Posts Tagged ‘Ivy Lodge’

Ivy Lodge

November 28, 2015

Ivy Lodge is a fascinating house at the Easterton end of High Street, more or less opposite the old Congregational Church. It is a listed building and the listing citation reads:

House. Late C17 and 1832. Greensand rubble with brick side elevations, slate roof. Two storeys, reducing to single storey and basement on right. Three bays. Central stair hall plan with kitchen to right, parlour to left, and rear wing on left converted to drawing room and second entrance in early C19. Re-entrant angle infilled with dairy, now general purpose room. Central half-glazed door within wide arched porch. Twenty-paned sashes, the upper floor having brick patching from an earlier scheme of fenestration.

Right front added early C19, windows etcetera said to come from Erlestoke Manor, re-erected here approximately half metre in front of original end. This has central door within metal lattice porch, and flanking large 12-paned sashes and arched brick lintels. Roof hipped. Interior remodelled 1832 (new dwelling extension referred to in deeds). Left room of earlier work has angle stack and binder with stop and scoop chamfer stops. Main chamber above has similar beam with double leaf shaped stops, bar and pellets. Stair split to upper and lower levels, with high early C19 drawing room with cornice. Front has butt and threaded purlin roof.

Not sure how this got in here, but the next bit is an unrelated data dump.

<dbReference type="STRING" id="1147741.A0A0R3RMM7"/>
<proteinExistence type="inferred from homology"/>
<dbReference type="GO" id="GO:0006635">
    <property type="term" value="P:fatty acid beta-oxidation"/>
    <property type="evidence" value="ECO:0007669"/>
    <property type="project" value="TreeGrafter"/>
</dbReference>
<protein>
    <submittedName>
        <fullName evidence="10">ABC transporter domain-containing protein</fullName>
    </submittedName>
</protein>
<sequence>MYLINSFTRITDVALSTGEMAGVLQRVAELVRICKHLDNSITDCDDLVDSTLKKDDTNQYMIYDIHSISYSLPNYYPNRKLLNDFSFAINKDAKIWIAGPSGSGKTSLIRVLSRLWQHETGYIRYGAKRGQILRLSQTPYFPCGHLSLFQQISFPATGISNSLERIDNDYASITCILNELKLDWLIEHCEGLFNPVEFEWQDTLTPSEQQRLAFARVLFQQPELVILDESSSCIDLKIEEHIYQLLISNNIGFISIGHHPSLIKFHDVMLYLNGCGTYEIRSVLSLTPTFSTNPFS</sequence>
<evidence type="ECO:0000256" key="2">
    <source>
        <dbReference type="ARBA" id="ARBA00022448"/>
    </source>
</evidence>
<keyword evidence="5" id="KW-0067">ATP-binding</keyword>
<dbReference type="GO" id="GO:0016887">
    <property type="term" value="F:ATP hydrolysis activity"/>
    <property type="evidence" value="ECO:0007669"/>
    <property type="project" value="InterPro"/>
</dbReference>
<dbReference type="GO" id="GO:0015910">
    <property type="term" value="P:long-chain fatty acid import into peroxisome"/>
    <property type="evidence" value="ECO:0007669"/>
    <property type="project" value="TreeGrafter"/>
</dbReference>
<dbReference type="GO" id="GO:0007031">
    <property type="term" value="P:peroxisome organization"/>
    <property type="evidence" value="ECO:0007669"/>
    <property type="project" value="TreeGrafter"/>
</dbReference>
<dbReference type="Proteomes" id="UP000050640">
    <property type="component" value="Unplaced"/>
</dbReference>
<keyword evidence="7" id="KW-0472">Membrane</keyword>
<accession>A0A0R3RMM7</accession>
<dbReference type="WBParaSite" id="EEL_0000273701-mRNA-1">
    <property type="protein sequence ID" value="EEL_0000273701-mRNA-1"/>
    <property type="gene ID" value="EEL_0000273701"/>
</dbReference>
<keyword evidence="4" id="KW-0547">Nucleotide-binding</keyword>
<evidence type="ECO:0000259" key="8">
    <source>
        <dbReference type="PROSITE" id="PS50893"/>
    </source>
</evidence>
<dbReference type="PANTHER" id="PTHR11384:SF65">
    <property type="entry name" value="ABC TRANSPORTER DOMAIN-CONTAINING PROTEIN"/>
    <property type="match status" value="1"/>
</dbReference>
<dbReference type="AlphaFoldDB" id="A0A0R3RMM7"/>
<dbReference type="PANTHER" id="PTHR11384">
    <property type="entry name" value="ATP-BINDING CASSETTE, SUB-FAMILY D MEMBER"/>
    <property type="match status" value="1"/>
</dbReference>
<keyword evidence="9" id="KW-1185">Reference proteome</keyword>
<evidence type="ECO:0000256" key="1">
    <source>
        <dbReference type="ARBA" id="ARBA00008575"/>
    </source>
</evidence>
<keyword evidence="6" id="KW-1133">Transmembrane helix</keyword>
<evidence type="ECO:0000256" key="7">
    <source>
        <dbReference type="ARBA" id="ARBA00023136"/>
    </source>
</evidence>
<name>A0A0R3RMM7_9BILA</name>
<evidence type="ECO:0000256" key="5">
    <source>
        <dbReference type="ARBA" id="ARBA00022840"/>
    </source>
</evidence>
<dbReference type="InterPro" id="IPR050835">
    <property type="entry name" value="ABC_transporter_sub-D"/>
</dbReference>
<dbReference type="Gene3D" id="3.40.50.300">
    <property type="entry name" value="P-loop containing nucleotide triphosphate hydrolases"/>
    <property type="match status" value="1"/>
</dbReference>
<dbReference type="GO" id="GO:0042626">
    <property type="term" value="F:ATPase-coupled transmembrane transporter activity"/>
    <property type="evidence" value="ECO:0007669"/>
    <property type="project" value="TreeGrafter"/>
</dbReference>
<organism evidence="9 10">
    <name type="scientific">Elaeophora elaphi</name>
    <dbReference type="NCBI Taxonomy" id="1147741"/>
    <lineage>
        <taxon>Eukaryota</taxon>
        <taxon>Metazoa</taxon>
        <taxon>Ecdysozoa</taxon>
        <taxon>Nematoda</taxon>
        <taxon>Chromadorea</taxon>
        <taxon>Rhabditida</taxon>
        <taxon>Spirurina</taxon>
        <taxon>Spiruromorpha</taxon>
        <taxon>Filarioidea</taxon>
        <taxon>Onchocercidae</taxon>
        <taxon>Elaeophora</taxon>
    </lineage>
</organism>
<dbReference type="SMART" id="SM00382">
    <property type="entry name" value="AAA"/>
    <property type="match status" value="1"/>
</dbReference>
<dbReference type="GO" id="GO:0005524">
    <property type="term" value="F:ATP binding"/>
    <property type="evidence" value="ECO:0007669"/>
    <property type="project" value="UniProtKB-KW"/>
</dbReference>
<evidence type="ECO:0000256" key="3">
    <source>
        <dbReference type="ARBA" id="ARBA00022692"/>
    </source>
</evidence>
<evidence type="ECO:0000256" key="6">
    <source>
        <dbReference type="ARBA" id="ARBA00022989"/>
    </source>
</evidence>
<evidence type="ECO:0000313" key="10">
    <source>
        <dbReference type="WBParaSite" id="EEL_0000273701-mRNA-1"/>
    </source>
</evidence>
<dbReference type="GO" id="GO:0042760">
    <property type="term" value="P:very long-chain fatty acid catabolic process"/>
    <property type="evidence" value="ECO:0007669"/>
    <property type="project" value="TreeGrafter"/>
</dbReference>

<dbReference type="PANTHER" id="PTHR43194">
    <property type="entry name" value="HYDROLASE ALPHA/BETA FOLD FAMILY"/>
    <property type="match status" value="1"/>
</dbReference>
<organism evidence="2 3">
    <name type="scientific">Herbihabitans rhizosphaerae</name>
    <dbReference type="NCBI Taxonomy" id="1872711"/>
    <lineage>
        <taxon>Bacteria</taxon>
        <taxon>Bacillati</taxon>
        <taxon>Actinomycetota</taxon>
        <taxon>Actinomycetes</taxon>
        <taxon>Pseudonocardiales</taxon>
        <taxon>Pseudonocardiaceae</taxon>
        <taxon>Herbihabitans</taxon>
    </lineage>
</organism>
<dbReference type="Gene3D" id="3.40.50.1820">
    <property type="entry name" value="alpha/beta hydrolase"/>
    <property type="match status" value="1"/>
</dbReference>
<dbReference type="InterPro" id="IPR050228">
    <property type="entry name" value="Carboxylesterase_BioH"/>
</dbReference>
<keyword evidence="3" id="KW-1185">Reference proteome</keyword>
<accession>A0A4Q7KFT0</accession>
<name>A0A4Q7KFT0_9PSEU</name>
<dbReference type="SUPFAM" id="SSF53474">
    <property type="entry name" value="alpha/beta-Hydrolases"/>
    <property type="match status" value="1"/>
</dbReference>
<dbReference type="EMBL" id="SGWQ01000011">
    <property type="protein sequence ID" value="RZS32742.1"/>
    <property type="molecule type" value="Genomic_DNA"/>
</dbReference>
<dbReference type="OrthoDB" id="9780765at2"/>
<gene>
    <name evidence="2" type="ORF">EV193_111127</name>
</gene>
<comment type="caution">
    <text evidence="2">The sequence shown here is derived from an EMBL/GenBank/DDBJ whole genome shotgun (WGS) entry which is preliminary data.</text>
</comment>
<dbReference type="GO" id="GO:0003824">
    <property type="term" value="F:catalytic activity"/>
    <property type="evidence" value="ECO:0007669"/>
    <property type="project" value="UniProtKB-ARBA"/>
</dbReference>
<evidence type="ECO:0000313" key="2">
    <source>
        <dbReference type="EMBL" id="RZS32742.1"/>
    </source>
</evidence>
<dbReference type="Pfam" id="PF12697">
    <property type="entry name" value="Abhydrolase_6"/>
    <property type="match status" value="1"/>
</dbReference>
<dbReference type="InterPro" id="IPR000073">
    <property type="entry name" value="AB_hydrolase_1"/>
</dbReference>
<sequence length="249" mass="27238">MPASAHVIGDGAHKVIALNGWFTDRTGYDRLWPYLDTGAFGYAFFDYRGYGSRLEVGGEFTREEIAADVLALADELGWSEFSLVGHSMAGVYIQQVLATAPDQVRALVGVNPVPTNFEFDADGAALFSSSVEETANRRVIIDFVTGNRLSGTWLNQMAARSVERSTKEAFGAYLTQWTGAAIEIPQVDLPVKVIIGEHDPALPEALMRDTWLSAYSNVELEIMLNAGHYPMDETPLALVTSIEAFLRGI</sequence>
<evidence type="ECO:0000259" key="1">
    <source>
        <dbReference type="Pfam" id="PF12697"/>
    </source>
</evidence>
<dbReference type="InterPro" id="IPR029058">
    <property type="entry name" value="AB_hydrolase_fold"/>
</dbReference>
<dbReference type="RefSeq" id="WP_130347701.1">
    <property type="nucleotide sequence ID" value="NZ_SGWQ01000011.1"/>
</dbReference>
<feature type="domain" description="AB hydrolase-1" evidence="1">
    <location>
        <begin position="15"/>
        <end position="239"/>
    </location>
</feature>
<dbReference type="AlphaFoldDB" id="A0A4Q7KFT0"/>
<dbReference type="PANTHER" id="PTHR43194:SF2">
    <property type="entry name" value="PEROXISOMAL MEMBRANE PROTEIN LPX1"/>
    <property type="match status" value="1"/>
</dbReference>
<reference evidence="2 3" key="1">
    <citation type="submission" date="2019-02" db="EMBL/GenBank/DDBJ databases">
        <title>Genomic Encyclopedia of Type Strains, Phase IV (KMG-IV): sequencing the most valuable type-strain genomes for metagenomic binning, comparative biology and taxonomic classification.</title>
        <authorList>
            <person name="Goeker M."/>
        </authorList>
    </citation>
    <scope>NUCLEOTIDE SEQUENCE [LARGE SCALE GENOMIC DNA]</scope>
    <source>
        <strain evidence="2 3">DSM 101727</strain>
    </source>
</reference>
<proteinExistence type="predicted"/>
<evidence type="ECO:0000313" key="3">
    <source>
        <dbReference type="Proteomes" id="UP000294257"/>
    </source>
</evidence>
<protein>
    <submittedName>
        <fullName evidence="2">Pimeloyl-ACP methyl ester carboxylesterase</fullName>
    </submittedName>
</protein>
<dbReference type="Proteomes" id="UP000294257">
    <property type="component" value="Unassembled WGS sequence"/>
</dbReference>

That’s not the easiest reading so let’s see the building in a postcard recently acquired by the museum.


Ivy Lodge, Market Lavington on a postcard sent in 1908

The fascinating feature of the house is that the designer had a real desire for symmetry from the outside, made hard by the sloping conditions. To overcome this, the window to the left of the porched entrance is actually on two floors. The top half of the window is at the bottom of an upstairs room whilst the bottom of the window casts light into a downstairs room.

The house is still there and still looks much the same.

The card was posted in 1908 by a visitor who was staying at the house. The house was occupied then by Dr Lush.

Back of the card, sent to Mrs H B Strofton

Back of the card, sent to Mrs H B Strofton

The recipient was Mrs H B Strofton, a lady who was born in New York but who was British by parentage. Her husband Herbert Bernard Strofton was a commercial traveller working in Drapery.

The card as is often the case, is little more than the equivalent of a modern text message, but May, who sent it, comments on the ‘sweet little house’ and the ‘nice garden’.

A great addition to the museum’s collection.